I am sure that the members of the Government Whips Office will be delighted to hear that my hon. Friend feels rightly confident in having that conversation with them. He is right; that is exactly what should happen. However, through the Policing and Crime Bill we are trying to recognise that from time to time, as much as I wish it were not the case, there may be an officer who feels for whatever reason that they cannot go down that route and effectively act as a whistleblower. I will come on to how that should be handled going forward in more detail in just a few moments.
I will turn to some of the specific issues raised during the debate, but hon. Members will be aware that I cannot comment in detail on some of the specifics of Operation Midland, or indeed on individual cases associated with it. It is inappropriate for the Government to comment on operational matters such as those. Additionally, I am sure hon. Members are aware that action is being taken by the Independent Police Complaints Commission, which I will outline, as a result of some of the failings identified in the review.
Five Metropolitan Police Service officers, ranging from a detective sergeant through to a deputy assistant commissioner, have been referred to the IPCC. Indeed, the individual who originally made the allegations that Operation Midland focused on is also being investigated by an outside force for attempting to pervert the course of justice. To that end, I hope the House appreciates that I am constrained by various ongoing proceedings, but I am happy to continue and to outline some further wide-ranging points.
On the publication of the report, to which my hon. Friend the Member for Aldershot referred in his opening remarks, I believe that there should be a presumption in favour of transparency in a situation like this. It is to the commissioner’s credit that he commissioned this report, and I will discuss his plans for publishing it when I see him next week. There is a balance to be found between considering any legal implications of sensitive and confidential material in the report and publishing that material, which is an issue I know the commissioner has to look at. I will discuss that with him next week. In the first instance, we and the Metropolitan police should look to be as transparent as possible.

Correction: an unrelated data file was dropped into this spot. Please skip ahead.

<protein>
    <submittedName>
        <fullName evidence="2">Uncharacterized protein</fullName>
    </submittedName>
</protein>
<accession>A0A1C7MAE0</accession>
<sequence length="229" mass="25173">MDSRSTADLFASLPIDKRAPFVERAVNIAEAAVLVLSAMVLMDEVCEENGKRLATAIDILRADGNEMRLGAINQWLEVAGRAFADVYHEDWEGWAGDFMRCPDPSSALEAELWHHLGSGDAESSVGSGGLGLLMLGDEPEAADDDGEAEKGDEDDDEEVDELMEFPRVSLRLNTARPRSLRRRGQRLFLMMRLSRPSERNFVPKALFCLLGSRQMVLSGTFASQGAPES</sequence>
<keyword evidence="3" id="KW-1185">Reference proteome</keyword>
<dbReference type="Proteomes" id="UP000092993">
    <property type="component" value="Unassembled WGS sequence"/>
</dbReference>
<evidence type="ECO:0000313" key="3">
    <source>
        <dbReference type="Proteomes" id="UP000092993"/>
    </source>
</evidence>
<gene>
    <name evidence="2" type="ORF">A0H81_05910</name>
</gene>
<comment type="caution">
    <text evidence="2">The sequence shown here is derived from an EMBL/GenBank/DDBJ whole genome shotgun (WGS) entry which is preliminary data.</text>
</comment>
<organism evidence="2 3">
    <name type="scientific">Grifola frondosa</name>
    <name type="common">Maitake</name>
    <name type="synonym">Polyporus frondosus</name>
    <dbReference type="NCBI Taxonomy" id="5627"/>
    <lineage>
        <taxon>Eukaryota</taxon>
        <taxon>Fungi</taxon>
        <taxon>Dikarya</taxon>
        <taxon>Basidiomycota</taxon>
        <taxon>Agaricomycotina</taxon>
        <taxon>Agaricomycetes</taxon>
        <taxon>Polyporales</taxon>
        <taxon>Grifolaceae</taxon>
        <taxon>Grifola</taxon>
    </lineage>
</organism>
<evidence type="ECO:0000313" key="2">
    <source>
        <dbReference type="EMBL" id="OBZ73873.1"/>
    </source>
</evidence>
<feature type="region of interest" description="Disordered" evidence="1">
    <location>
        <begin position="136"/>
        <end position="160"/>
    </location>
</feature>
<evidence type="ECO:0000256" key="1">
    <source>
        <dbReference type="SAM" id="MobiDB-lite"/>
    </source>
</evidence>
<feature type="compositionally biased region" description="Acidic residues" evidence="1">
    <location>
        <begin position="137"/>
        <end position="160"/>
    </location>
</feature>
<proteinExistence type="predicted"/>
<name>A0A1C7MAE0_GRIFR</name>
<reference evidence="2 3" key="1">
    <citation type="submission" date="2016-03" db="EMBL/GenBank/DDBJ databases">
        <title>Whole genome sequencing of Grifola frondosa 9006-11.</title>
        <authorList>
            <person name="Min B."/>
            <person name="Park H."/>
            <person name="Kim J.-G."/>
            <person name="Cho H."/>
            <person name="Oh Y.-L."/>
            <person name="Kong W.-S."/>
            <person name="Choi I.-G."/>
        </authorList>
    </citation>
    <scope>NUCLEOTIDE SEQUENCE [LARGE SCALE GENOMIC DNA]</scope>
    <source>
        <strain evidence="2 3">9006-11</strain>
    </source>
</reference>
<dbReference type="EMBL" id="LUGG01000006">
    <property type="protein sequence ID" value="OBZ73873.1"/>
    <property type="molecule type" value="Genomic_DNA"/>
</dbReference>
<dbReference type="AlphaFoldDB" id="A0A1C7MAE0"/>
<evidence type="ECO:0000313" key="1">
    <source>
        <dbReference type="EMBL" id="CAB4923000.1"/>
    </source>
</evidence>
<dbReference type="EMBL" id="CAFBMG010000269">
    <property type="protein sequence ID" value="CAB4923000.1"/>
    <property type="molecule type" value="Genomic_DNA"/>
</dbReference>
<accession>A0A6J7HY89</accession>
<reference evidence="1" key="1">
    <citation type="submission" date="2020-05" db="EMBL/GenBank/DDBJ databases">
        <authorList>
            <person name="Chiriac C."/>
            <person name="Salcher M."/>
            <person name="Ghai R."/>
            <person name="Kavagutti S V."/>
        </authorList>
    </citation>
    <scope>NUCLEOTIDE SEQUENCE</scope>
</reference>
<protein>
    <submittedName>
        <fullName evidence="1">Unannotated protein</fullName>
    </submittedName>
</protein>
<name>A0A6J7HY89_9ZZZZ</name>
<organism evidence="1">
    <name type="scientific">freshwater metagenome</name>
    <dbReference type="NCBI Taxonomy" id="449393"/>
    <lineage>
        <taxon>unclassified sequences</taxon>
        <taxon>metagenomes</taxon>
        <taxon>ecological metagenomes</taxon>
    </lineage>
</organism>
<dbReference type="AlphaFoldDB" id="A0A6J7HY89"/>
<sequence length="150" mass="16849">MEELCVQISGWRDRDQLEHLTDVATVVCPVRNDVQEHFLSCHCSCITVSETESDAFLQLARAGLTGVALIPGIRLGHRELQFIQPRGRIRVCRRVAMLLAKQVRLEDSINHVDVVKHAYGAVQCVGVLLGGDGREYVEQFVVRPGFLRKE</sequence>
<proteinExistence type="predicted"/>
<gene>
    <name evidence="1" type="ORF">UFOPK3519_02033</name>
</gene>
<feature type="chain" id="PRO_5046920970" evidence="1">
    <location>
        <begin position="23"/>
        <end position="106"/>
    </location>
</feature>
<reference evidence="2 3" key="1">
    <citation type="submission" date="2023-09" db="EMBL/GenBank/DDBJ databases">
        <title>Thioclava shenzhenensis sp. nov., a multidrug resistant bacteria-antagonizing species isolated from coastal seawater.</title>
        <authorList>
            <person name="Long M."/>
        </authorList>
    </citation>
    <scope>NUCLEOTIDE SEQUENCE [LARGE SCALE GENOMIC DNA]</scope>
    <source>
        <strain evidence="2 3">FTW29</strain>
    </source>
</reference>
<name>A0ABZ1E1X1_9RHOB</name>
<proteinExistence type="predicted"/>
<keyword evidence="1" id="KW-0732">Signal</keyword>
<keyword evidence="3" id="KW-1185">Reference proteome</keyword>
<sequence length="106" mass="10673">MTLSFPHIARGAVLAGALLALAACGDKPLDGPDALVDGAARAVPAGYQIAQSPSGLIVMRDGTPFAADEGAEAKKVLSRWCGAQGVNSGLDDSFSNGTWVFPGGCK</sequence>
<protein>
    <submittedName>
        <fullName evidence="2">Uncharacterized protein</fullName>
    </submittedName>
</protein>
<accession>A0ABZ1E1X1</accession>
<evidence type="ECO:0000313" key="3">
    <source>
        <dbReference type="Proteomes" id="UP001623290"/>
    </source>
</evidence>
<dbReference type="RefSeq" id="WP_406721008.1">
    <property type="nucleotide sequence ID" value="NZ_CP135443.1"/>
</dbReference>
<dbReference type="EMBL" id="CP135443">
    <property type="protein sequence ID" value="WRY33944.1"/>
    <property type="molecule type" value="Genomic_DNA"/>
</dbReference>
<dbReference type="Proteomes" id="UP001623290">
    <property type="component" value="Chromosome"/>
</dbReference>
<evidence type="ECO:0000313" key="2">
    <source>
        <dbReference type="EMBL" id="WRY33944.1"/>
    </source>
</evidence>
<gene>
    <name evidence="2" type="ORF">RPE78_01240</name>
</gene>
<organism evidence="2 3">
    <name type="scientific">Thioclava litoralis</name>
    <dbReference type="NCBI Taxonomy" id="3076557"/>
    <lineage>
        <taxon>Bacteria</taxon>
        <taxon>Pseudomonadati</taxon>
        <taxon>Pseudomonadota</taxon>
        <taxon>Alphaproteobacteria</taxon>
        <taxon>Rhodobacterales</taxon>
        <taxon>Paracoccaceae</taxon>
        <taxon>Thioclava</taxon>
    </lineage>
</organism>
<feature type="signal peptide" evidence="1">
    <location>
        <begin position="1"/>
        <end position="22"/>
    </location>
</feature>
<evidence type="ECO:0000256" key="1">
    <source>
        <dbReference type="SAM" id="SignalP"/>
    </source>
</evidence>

I understand the views of Sir Richard Henriques and Sir Bernard Hogan-Howe on whether the police should “believe” all victims. I cannot be clearer on the matter than by reiterating the words of my right hon. Friend the Prime Minister, who was then the Home Secretary. She said that the police should focus on the credibility of the allegation, rather than on the credibility of the witness or victim. That has to be right, but as was said earlier, it works both ways in terms of how the police deal with these issues.
The position of the National Police Chiefs Council—I spoke to Simon Bailey about this earlier today—is that officers and staff must approach any investigation without fear or favour, and must go where the evidence takes them. I understand that Simon Bailey clearly made the point to Sir Richard Henriques, as he was putting together his report that outlined how many claimants’ allegations tend to be baseless, that once the victim has come forward, that case and its investigation must be undertaken without fear or favour to get to the bottom of whether that allegation is correct. If it is, it should quite rightly be followed through to its finality, which the police are required to do by the code of practice of the Criminal Procedure and Investigations Act 1996.
The evidence of the victim is just one part of an investigation; “believing” victims, or even referring to them as such at the point of disclosure when recording the crime, as opposed to complainants, should not and must not interfere with that. However, we need a system under which people who believe they are a victim feel confident and free enough to come forward in the first place. I am sure we all wish to see that continue. As with the rest of Sir Richard’s recommendations, I know that the Metropolitan police, the Mayor’s Office for Policing and Crime, the College of Policing and the National Police Chiefs Council are looking closely and carefully at that, as they must, in order to respond fully.